Friday, September 04, 2009

Don Paterson as Andrew Marvell

Andrew Shields has posted a short consideration of 'Two Trees', from Don Paterson's new collection Rain. He rightly points out the oddity of the poem's close, where Paterson refuses the extended metaphors he has available (the whole poem is in Andrew's post):

They were trees, and trees don't weep or ache or shout.
And trees are all this poem is about
.

Not that it quite resolves that oddity, but I'm also struck by the metaphysical flavour of the poem; in particular, how Marvellian it is. This is partly a matter of the rhyming couplets, handled (apparently) loosely and skating over a series of rhythmical glitches; but it's also partly a matter of the argumentative play. The poem's slightly terrifying dead-end close underlines this: it's the poetic equivalent of when a cartoon car goes over a cliff and drops away, leaving the driver in mid-air. This reminds me somehow of Marvell – how even his best work seems slightly careless, dashed off; and this quality, of seeming to have been written by someone who knew it didn't matter, is both charming and dreadful.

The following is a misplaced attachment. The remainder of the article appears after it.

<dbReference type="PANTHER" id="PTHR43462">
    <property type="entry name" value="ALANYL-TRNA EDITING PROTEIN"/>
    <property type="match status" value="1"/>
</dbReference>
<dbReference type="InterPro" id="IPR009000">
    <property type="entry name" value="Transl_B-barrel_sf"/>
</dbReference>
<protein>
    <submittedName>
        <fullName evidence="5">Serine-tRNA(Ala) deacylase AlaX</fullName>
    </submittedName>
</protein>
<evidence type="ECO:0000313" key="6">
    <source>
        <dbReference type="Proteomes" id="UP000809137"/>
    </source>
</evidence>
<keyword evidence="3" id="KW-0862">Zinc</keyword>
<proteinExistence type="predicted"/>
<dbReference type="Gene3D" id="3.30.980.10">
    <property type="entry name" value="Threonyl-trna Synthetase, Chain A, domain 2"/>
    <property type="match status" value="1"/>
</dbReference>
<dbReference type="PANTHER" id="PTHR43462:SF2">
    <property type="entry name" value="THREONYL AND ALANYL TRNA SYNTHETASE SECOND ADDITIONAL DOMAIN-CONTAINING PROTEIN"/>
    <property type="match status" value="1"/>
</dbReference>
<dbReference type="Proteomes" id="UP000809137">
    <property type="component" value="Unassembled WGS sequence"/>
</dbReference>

5 Comments:

Blogger Andrew Shields said...

I love the image of the poem as cartoon car!

And I also appreciate the way that you found another poet to connect my point to. I felt that there must be other poems out there that do this, but I could not think of any.

7:30 AM  
Blogger Tony Williams said...

Thanks, Andrew – and thanks for your original post, too; I enjoyed it.

10:27 AM  
Blogger REQUIRED FIELD MUST NOT BE LEFT BLANK said...

you're right about dreadful
it's terrifying
but i think that's Paterson's ground
he is one of the important ones
his poems battle oblivion

2:03 PM  
Blogger Tony Williams said...

Hi Required Field,
Yes, the dread is not accidental, is it?

10:49 AM  
Blogger Philip said...

What is truly marvellous about this poem is that its form so perfectly matches its subject: those rhyming couplets echo the grafting; the 'rhythmical glitches' reflect the ways in which the disparate boughs have become entangled; the two stanzas echo the separation. The final reverse psychology invites us al to read the selling of the house as the end of a relationship, and so on.

9:47 AM  

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